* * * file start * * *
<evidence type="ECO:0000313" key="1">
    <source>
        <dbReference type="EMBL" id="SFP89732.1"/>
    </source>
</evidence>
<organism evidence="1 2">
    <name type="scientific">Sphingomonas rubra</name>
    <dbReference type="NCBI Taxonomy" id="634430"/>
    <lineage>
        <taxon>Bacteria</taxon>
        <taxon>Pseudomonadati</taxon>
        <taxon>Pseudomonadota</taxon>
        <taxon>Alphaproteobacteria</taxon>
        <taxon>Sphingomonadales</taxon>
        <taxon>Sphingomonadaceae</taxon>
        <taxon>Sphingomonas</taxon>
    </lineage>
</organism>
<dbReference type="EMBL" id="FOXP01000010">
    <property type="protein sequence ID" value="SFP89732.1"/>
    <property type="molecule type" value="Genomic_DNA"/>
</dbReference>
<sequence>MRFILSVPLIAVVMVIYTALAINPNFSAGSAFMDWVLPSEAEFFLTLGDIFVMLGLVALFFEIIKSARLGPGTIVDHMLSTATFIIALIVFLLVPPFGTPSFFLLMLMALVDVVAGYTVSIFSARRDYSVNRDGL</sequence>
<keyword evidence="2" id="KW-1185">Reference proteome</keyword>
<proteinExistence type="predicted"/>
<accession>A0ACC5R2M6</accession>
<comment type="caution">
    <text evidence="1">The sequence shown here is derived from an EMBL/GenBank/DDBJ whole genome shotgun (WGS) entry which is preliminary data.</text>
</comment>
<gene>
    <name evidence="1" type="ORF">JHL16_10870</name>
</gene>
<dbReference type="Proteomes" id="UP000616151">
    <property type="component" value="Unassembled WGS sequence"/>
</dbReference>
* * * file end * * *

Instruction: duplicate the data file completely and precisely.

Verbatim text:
<evidence type="ECO:0000313" key="1">
    <source>
        <dbReference type="EMBL" id="SFP89732.1"/>
    </source>
</evidence>
<organism evidence="1 2">
    <name type="scientific">Sphingomonas rubra</name>
    <dbReference type="NCBI Taxonomy" id="634430"/>
    <lineage>
        <taxon>Bacteria</taxon>
        <taxon>Pseudomonadati</taxon>
        <taxon>Pseudomonadota</taxon>
        <taxon>Alphaproteobacteria</taxon>
        <taxon>Sphingomonadales</taxon>
        <taxon>Sphingomonadaceae</taxon>
        <taxon>Sphingomonas</taxon>
    </lineage>
</organism>
<dbReference type="EMBL" id="FOXP01000010">
    <property type="protein sequence ID" value="SFP89732.1"/>
    <property type="molecule type" value="Genomic_DNA"/>
</dbReference>
<sequence>MRFILSVPLIAVVMVIYTALAINPNFSAGSAFMDWVLPSEAEFFLTLGDIFVMLGLVALFFEIIKSARLGPGTIVDHMLSTATFIIALIVFLLVPPFGTPSFFLLMLMALVDVVAGYTVSIFSARRDYSVNRDGL</sequence>
<keyword evidence="2" id="KW-1185">Reference proteome</keyword>
<proteinExistence type="predicted"/>
<accession>A0ACC5R2M6</accession>
<comment type="caution">
    <text evidence="1">The sequence shown here is derived from an EMBL/GenBank/DDBJ whole genome shotgun (WGS) entry which is preliminary data.</text>
</comment>
<gene>
    <name evidence="1" type="ORF">JHL16_10870</name>
</gene>
<dbReference type="Proteomes" id="UP000616151">
    <property type="component" value="Unassembled WGS sequence"/>
</dbReference>